Showing posts with the label computer science

Is there evidence that recommender systems are changing users' preferences?

In Human Compatible , Stuart Russell makes an argument that I have heard him make repeatedly (I believe on the 80,000 Hours podcast and the Future of Life Institute conversation with Steven Pinker). He suggests a pretty bold and surprising claim: [C]onsider how content-selection algorithms function on social media... Typically, such algorithms are designed to maximize click-through , that is, the probability that the user clicks on presented items. The solution is simply to present items that the user likes to click on, right? Wrong. The solution is to change the user's preferences so that they become more predictable. A more predictable user can be fed items that they are likely to click on, thereby generating more revenue. People with more extreme political views tend to be more predictable in which items they will click on... Like any rational entity, the algorithm learns how to modify the state of its environment—in this case, the user's mind—in order to maximize its own r

Is a Computer Neuron the Same as a Brain Neuron?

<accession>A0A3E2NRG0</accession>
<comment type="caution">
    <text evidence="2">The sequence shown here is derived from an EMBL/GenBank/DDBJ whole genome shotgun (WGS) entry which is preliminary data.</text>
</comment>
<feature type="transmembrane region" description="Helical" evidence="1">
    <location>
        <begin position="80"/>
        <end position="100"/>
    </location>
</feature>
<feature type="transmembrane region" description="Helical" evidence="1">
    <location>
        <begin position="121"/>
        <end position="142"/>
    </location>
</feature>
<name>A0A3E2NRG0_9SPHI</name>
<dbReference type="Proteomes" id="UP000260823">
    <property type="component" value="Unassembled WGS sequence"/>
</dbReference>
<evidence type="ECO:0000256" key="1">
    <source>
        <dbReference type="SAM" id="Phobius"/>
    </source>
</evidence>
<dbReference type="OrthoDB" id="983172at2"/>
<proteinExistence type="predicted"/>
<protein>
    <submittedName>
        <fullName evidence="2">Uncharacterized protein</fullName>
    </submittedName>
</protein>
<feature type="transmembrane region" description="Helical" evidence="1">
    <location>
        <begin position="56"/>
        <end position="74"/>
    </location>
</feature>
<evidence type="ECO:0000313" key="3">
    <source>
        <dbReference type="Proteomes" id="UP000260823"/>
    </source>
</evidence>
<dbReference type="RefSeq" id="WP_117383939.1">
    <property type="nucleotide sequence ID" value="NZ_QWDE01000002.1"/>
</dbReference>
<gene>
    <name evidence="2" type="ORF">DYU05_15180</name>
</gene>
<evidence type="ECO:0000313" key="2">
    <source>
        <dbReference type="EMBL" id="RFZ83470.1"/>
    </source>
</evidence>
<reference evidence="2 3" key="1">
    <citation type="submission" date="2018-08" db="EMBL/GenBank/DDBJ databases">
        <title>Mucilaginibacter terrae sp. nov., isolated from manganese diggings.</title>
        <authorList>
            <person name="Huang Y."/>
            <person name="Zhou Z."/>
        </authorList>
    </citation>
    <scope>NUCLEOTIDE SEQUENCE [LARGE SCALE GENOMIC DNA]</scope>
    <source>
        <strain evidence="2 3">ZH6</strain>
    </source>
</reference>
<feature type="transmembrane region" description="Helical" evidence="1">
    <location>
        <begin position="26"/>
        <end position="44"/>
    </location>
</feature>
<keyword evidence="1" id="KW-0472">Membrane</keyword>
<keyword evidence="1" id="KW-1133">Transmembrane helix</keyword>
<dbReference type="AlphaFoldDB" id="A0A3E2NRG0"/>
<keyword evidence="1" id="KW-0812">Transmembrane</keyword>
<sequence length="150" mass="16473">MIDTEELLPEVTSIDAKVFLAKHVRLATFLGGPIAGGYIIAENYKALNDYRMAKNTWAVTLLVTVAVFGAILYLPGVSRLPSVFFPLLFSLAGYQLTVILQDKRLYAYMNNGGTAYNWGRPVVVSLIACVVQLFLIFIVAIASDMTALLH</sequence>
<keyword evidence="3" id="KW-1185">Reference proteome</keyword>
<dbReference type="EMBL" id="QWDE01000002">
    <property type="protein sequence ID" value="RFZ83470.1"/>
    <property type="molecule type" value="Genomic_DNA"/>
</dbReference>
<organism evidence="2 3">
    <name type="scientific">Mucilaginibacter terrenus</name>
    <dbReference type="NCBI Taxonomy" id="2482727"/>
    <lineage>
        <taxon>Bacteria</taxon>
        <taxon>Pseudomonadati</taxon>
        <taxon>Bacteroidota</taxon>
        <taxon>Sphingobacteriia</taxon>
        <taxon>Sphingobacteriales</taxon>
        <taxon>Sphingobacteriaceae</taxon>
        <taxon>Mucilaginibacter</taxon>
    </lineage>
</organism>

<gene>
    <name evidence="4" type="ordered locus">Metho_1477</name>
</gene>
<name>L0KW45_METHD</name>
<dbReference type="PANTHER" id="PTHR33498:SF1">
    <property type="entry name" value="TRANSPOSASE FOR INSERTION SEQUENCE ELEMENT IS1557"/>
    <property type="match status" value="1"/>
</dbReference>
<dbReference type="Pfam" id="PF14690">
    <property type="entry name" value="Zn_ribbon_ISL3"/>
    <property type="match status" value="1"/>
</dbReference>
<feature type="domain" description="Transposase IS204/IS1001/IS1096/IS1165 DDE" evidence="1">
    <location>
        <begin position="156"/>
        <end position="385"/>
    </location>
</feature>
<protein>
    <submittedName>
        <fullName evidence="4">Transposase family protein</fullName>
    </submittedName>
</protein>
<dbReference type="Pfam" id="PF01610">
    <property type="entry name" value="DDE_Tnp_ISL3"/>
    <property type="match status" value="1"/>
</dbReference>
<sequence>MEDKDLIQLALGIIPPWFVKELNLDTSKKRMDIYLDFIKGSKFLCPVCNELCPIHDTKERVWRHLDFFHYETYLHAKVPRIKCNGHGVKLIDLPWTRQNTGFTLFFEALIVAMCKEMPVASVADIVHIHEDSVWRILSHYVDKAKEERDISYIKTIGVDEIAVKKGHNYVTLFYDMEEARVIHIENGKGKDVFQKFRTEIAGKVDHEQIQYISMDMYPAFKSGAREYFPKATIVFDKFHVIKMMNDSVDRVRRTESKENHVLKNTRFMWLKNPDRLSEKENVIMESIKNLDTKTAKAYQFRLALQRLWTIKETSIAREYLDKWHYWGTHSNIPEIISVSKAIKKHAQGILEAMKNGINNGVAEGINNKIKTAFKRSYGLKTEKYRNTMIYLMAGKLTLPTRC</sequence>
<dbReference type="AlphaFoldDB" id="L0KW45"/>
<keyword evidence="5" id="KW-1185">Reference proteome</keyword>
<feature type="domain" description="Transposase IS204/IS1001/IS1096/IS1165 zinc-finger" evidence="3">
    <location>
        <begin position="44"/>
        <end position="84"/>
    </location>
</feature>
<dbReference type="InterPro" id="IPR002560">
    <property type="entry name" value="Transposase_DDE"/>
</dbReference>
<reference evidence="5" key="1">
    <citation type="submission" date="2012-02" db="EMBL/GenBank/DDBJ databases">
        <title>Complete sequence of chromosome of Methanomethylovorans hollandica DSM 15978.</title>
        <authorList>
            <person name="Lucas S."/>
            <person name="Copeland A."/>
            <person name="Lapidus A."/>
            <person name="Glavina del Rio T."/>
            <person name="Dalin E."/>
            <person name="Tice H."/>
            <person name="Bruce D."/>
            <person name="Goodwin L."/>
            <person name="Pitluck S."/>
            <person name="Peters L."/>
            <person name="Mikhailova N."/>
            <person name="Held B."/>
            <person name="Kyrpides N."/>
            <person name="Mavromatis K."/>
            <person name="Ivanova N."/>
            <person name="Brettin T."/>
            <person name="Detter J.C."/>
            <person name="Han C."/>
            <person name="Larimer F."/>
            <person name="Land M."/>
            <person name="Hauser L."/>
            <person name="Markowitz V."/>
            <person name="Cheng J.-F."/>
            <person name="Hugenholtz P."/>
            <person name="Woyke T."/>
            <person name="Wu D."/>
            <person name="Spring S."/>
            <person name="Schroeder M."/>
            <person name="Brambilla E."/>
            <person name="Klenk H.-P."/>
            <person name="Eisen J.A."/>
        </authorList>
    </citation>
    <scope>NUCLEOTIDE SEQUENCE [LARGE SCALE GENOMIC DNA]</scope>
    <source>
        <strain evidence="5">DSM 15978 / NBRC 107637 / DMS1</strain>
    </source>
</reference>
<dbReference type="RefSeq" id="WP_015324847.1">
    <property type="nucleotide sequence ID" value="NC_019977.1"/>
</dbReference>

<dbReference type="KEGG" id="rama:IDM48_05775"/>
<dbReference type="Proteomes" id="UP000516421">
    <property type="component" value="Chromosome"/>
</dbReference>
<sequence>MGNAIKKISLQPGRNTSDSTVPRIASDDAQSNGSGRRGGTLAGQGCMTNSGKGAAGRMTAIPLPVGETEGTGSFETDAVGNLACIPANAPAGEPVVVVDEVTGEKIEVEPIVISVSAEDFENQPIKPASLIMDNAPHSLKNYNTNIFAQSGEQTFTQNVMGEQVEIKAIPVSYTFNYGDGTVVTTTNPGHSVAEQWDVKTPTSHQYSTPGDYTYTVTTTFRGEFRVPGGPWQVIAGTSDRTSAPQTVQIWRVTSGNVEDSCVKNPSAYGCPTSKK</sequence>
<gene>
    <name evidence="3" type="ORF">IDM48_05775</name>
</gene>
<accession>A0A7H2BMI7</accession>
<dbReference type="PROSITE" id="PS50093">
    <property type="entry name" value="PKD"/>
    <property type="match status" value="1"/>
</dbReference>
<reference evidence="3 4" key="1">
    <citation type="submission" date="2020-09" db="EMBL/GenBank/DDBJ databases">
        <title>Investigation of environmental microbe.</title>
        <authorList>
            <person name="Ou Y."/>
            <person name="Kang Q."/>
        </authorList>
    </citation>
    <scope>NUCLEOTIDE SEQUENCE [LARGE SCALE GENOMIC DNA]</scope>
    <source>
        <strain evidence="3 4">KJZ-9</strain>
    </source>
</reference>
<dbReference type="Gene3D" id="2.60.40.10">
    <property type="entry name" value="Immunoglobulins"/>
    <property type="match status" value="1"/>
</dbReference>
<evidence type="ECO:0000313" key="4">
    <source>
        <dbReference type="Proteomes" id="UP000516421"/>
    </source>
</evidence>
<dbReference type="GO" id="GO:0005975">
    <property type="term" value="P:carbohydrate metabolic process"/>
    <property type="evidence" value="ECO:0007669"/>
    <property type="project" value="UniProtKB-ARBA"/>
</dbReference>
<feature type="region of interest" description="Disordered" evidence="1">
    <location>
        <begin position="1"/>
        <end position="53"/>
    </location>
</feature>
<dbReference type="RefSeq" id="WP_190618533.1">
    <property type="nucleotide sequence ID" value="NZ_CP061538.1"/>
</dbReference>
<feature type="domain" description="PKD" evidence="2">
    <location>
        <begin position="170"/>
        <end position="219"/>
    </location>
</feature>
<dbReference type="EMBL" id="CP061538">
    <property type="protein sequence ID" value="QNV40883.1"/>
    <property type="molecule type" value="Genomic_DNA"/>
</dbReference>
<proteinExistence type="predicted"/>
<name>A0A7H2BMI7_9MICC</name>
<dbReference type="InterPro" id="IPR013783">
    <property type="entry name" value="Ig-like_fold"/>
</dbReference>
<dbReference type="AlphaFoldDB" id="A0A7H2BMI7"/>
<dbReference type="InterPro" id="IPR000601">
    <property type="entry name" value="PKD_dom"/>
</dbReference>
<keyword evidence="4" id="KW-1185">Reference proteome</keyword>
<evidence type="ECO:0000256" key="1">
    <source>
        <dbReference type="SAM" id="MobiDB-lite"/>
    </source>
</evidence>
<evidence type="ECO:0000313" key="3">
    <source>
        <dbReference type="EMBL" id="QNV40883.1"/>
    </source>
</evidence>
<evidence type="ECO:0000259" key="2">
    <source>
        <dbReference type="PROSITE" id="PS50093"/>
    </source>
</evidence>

When I took a philosophy of mind class in high school, my professor proposed neural networks in computer science as a potential way to create consciousness. At the very least, it's a way to create high levels of intelligence. I didn't know exactly what a computerized neural network consisted of (I imagined it being built in hardware), and I still don't, really, but I'm curious: how similar is an artificial neural network to a biological one? Is it really a good replication? From an article on the similarities and differences :  An [Artificial Neural Network] consists of layers made up of interconnected neurons that receive a set of inputs and a set of weights. It then does some mathematical manipulation and outputs the results as a set of “activations” that are similar to synapses in biological neurons. While ANNs typically consist of hundreds to maybe thousands of neurons, the biological neural network of the human brain consists of billions. On the other han